Thanks for adding the details. While there may be some discussion on aspects of your opinion on the umbrella, it is clear you are not satisfied with its quality, and as a consumer you are entitled to that opinion.

The consumer guarantees are

If you choose to seek a refund and they decline, your next step would be sending a receipted formal letter of complaint. There are many posts relating to that process, including links to tools, on the Community - use the Community search for Australian Consumer Law, ACL, letter of complaint to find them.

You may also be well served by how the business side interprets it.

https://consumerlaw.gov.au/consumers-and-acl/articles/guidance-businesses-meanings-safe-and-durable-consumer-guarantees

Good luck getting it sorted to your satisfaction. Please let us know how it goes.

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Such information is usually in the user manual or installation guide. Did the umbrella come with à manual/guide and what did it say?

If the umbrella was installed (such as using a weight on one supporting member) differently to that outlined by the manufacturer and it failed as a result, it could be seen as misuse under the Australian Consumer Law and potentially a warranty exemption.

If only one member bent, it could be that it was taking the full load rather than being spread over all 4 members. It is likely to be designed such that the load is spread evenly over the four through the manufacturer nominated fixing method.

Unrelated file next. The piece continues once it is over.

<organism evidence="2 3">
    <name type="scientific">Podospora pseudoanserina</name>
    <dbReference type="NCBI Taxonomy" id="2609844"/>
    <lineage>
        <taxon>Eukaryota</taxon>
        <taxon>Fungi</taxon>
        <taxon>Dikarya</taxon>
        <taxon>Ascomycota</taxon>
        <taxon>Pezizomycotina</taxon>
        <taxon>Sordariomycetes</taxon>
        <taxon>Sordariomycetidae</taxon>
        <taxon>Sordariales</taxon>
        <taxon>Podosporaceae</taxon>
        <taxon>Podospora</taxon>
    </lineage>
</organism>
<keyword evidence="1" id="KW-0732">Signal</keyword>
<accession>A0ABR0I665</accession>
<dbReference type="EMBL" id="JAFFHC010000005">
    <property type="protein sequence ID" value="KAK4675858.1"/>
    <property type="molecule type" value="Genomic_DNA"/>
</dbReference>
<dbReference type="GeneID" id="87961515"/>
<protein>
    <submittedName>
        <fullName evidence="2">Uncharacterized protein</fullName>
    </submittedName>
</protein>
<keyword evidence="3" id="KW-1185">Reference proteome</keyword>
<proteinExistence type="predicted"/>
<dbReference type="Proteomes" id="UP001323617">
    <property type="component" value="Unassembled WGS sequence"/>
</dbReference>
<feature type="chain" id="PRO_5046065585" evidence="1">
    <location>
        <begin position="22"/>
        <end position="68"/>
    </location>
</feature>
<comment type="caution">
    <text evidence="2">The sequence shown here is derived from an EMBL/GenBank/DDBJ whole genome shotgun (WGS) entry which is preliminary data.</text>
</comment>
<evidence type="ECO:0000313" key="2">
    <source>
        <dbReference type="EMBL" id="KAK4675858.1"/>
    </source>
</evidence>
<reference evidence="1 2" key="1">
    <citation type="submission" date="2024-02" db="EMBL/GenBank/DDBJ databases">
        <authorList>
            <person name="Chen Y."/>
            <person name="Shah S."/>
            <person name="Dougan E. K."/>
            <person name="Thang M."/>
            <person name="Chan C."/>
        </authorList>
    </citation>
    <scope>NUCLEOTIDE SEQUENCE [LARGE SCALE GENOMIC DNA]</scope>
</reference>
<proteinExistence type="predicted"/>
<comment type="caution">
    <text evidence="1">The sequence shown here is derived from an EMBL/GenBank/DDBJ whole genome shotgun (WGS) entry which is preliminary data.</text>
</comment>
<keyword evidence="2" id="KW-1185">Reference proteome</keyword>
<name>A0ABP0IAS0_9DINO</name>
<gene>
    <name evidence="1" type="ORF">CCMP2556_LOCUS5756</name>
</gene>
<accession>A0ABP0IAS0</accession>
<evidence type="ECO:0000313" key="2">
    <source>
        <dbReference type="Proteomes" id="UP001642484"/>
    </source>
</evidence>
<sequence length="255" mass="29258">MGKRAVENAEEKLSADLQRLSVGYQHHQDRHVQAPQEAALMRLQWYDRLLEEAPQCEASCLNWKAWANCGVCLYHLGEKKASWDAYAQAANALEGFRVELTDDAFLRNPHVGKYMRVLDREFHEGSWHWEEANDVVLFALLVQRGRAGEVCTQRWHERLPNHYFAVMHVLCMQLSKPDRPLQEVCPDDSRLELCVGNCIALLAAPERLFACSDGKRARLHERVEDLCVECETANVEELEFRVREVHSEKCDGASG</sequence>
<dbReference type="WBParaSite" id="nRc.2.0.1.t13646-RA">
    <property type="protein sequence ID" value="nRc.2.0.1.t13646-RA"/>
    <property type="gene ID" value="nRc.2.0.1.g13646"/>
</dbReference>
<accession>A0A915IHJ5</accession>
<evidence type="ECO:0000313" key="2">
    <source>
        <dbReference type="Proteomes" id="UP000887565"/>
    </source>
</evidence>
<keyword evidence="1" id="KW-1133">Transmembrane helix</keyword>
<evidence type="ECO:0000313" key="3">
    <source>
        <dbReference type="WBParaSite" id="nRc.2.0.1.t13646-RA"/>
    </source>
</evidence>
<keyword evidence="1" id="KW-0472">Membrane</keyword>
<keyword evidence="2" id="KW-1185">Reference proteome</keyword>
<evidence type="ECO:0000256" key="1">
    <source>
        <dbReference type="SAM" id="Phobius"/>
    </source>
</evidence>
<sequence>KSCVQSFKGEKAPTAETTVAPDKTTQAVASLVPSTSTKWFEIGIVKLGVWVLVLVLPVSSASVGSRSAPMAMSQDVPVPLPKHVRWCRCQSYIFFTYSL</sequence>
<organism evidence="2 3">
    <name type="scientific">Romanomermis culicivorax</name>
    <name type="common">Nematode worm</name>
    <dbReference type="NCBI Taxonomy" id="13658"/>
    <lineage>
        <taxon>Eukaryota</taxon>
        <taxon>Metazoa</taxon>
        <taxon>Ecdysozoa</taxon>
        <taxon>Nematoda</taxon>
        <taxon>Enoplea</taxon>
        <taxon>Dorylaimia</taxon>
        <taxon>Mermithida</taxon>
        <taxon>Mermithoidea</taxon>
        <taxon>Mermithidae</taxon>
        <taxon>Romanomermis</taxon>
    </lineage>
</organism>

What did the manual/guide sat about the handle? Did it need to be bolted or screwed or did it fall off because screws/bolts has loosened through handling/transit?

Was it bent through use of the handle or through using one’s hands to see if it could be bent? If it was the later it may never have been designed for such treatment.

I am not defending the product but trying to ascertain if the problems is due to doing things in contrary to the manual/guide, rather than the product failing per se. Establishing such will be important in determining your rights under the Australian Consumer Law.

The product description, I’ve highlighted certain points says it is strong, stable and durable as supplied.

It is obviously intended for out door use. There is no mention of any need to weight, anchor or secure the base in the marketing.

Is it really fit for purpose as a free standing out door cantilever umbrella as supplied?

A suggestion here is that it is not as even the slightest breeze is likely to see it topple (just a guess). The manufacturer is silent on the wind conditions for the design, and there is nothing to suggest it is designed to have a weighted or anchored base. Hence is it most suited to outdoor use in an enclosed court yard when there is no breeze! The marketing says nothing to clarify.

@PhilT has made the suggestion that you might prefer a full refund. Also pointed to the consumer guarantees.

As an aside one of the family purchased a similar product from Bunnings based on price. It was returned as not meeting her performance expectations for a refund. It may be worthwhile looking to the heavier duty designs used by numerous outdoor cafes if you need a regular use umbrella. They offer a guide to what size and weight the construction needs to be for a regular use item. Unfortunately the cost will also be much greater. Too many retailers and online sellers provide products that appeal, priced down to a mass market, only to prove themselves a throw away accessory.